Every October, I gather with my family under a bead blue sky. Powwow weekend. All around me American Indian fathers are holding sleeping babies. Mothers are trading stories, their shiny cut beads reflecting light, while braiding their children’s hair with feathers in the colors of the earth. I listen to the wind spilling through the tree leaves. Time merges with timelessness. Memories circle and carry me back across three decades of our Native community gatherings with song, dance, and prayer.
Last year my close friends asked if they could come to the powwow with me. Before we traveled to the powwow I sat down and told them the stories I am sharing with you now. By no means do I believe that I am an expert regarding powwows, or have expert knowledge of Native American people. Learning is a lifelong pursuit, but what I do know comes from growing up Native American.
Throughout the day I ask my friends to close their eyes, and listen to the drums, and imagine what it might have been like hundreds of years ago. Multiple times throughout the day I also take them to meet my friends in the Native community. I want them to see happy Native Americans laughing and joking with each other. Humor is an important American Indian cultural trait. We believe it is of key importance not only to laugh but to also be able to laugh at ourselves. I want them to see American Indian children eating popcorn, being silly and playing the same games all children play. And then have the opportunity to see those same children change into their dance regalia, have their hair braided, faces painted, and prepare to dance.
I want to provide stepping-stones for my friends so they can begin to see that American Indian people have respect for our traditional ways and that we are also real people too, who drive cars, and work as doctors and teachers. To show them that American Indian mothers and fathers are also regular moms and dads who cook dinner, help their children with their homework, play baseball, and go out for pizza, and that we are not relics from the past.
Most of all I want my friends to understand that Native Americans are Native Americans with deep cultural roots and lifeways, even when we are not dressed in beadwork and feathers.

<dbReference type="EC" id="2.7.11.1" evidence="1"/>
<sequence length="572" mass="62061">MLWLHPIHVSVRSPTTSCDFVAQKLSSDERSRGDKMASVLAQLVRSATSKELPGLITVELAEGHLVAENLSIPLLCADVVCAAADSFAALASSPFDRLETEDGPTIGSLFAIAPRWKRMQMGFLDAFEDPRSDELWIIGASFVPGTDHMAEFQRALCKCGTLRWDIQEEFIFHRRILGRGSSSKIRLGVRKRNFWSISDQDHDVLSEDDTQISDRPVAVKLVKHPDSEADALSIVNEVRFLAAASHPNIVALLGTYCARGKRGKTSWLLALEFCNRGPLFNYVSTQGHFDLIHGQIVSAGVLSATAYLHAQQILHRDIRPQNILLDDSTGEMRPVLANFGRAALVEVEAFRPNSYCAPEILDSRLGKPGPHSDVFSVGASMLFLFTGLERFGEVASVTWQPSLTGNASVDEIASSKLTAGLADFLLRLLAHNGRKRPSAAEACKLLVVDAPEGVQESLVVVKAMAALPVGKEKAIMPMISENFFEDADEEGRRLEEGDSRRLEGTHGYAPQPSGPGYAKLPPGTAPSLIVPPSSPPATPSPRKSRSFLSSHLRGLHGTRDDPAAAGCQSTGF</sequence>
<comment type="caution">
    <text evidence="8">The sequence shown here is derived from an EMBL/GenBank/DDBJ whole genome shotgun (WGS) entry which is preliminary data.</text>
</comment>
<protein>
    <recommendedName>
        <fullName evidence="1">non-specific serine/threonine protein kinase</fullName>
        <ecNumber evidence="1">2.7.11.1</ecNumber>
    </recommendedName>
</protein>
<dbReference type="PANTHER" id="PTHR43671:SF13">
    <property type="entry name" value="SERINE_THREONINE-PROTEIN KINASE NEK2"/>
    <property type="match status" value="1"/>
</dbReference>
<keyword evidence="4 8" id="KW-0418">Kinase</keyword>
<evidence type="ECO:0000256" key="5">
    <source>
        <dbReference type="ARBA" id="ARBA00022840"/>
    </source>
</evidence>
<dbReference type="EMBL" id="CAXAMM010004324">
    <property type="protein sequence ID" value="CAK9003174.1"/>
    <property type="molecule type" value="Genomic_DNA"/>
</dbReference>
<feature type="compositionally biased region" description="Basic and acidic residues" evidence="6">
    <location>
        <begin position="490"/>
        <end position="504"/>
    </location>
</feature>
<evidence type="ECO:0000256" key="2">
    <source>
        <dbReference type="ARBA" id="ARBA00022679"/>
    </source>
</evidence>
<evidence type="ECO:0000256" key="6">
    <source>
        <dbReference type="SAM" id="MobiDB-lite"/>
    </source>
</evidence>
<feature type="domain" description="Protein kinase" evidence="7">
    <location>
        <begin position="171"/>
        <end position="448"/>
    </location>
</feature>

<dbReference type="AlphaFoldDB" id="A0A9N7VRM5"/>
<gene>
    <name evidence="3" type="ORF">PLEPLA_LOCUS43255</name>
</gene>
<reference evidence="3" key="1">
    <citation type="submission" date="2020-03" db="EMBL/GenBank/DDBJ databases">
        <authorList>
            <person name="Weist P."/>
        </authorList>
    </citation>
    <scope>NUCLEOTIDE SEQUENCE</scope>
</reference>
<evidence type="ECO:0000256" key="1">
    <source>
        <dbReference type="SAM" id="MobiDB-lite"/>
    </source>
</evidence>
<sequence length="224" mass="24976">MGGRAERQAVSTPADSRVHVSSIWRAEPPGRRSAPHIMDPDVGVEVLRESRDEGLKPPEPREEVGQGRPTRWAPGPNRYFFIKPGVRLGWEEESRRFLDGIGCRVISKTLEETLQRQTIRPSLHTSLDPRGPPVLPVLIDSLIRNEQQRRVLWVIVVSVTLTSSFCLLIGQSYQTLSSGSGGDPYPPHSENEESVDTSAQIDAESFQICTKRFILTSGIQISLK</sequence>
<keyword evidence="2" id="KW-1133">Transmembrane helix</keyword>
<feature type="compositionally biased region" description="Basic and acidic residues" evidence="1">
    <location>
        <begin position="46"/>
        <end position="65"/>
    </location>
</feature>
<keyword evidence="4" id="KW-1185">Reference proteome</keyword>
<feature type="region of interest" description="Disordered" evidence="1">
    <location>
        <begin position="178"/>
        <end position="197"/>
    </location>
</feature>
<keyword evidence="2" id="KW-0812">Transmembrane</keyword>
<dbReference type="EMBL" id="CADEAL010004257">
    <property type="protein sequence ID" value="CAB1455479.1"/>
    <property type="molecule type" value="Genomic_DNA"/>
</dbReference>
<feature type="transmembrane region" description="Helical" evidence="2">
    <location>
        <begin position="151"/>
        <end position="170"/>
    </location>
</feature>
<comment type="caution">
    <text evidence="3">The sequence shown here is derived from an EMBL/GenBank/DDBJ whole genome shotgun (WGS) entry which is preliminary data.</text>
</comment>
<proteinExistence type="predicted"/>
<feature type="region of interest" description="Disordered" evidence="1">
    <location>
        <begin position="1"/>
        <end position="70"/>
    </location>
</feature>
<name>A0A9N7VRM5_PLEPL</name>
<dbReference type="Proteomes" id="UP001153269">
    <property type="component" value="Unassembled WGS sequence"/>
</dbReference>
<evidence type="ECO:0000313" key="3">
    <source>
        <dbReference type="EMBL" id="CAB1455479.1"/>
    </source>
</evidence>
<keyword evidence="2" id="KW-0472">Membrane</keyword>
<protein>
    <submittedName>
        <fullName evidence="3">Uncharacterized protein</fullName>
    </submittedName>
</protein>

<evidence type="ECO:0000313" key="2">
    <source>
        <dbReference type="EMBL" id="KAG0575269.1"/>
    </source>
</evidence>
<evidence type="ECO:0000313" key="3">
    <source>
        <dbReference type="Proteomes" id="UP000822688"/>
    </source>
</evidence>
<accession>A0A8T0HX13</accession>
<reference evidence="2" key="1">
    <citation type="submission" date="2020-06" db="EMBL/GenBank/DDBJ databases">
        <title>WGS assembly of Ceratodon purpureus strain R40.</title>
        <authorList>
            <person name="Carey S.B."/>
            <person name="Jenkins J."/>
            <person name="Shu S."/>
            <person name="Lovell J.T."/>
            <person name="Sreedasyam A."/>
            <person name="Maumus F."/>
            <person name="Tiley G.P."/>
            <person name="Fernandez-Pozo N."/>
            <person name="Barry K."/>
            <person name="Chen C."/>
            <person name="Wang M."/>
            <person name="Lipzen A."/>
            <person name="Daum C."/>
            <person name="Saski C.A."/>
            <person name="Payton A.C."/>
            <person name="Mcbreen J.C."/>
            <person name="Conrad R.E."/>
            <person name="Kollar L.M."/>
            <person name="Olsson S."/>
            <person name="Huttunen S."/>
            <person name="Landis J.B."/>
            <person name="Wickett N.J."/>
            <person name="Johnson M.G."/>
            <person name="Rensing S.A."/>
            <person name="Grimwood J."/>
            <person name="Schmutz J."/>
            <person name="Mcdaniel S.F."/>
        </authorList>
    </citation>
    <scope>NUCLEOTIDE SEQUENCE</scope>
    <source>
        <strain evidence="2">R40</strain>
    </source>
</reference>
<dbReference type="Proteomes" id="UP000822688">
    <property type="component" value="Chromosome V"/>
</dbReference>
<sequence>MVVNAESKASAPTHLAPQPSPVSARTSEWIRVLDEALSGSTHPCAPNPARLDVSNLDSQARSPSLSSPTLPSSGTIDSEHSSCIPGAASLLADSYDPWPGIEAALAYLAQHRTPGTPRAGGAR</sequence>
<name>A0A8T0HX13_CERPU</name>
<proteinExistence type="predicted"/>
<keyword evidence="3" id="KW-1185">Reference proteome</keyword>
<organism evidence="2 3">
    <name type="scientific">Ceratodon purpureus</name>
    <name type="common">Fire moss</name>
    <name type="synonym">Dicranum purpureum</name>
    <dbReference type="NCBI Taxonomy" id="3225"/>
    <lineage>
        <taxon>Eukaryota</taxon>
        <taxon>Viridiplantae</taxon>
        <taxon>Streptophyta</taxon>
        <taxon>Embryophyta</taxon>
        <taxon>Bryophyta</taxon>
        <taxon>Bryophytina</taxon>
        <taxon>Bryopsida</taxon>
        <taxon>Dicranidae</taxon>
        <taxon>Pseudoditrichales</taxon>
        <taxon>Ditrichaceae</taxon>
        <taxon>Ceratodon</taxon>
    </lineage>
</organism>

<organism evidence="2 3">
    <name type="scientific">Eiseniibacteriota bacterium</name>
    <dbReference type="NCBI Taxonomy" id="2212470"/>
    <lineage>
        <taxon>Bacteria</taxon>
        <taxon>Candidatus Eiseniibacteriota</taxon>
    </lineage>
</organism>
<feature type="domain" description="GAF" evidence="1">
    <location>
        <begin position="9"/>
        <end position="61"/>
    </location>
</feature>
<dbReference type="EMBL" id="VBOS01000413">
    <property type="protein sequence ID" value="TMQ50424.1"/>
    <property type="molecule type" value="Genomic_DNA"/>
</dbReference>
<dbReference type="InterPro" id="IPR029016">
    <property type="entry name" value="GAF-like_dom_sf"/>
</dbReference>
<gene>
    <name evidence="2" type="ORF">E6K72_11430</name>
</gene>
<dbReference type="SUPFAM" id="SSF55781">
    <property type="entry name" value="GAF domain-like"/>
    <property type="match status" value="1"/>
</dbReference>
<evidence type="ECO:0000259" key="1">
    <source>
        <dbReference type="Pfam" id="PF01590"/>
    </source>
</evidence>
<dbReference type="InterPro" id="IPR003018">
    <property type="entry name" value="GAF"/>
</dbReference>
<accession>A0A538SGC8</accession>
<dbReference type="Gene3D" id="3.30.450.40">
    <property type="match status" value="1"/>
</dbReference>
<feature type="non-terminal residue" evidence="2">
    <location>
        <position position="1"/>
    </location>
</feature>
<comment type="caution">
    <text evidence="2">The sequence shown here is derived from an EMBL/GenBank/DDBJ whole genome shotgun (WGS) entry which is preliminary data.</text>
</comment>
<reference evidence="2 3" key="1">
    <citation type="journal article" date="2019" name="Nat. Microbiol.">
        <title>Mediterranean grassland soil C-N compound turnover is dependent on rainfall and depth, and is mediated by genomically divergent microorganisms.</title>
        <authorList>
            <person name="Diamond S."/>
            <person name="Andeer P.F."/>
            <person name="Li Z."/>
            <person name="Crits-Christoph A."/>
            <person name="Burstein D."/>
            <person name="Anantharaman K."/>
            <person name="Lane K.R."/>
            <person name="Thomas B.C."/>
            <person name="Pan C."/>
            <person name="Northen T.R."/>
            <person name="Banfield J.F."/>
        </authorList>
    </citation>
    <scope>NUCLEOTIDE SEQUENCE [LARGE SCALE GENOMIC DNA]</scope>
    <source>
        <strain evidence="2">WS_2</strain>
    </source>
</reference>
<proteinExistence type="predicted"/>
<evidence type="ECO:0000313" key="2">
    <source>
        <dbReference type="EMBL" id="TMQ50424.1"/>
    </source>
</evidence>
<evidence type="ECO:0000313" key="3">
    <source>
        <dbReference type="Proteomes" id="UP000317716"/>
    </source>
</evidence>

We are here at the powwow to honor the past and be proud of our future. I share with my friends the stories my grandmothers told me about how each person is a link to history, and that when it comes to powwows some Native people chose to become drummers, others become dancers, but even those of us who are watching and listening, that every American Indian person at the powwow is connected, and is making a statement that American Indian people are still here. This is our celebration of life past, present and future.
Visitors are always welcome, but powwows are an Indian event and are usually not directed toward non-Indians. If learning more about Indigenous culture interests you and you are considering attending a powwow yourself, here are a few basic things you should know.
1. Powwow is a modern-day word
All of the Elders I know tell me that before the First World War they were called gatherings. After the corn was dried, pumpkins sliced, and the wild plums brought in it was a time for giving thanks. When the food was together for the hard winter months, and when the work was all done, they came together. After the First World War these “gatherings” were held to honor the servicemen who came back.
Today a powwow is a reunion for many Native families, clans, and tribes spread apart in different cities or reservations. There is the exchange of news, ideas, song, dance, and Native fashion, style, and art. It’s a time when Native people reflect on traditions.
2. A powwow runs on “Indian time”
This means that it will begin when all the drums and dancers are ready. When everyone is ready, first there is a Ground Blessing. Then the flag bearer’s lead in with the American flag, the state flag, and an Eagle Staff. Next is the Grand Entry — the dancers represent many different tribes. After all the dancers are in the arena a Flag Song is sung, a prayer is offered, and it’s followed by a Victory Song.
3. The importance of the drum
The drum is one of the oldest memories an American Indian has — it has always been with us and is the single most important element of a powwow. During the Grand Entry, we stand and form a circle around the dance area, feeling the heartbeat of the drum, with hundreds of Indian people wearing soft moccasins, dancing: men, women carrying babies, boys and girls, and the elders who barely move staying close to the earth and listening to the beat.
4. The dance arena or arbor is sacred and is respected, like the inside of a church
Many Native families travel hundreds of miles to attend powwows across the continent. Time and distance are not relevant — it is the renewal of tradition that is of paramount importance. It brings a long heritage back into the framework of real life.
While growing up I was taught each person has her or his own personal observance for dancing, drumming, singing, and being present at a powwow. Native people gathered around the arena are not observing; we are participating as we form a circle around the drums, singers, and dancers.
5. You must ask before you photograph
It is polite to ask permission from the dancers before you take a picture if they are away from the arena. It is necessary to ask because some do not want to be photographed due to our longstanding traditional beliefs.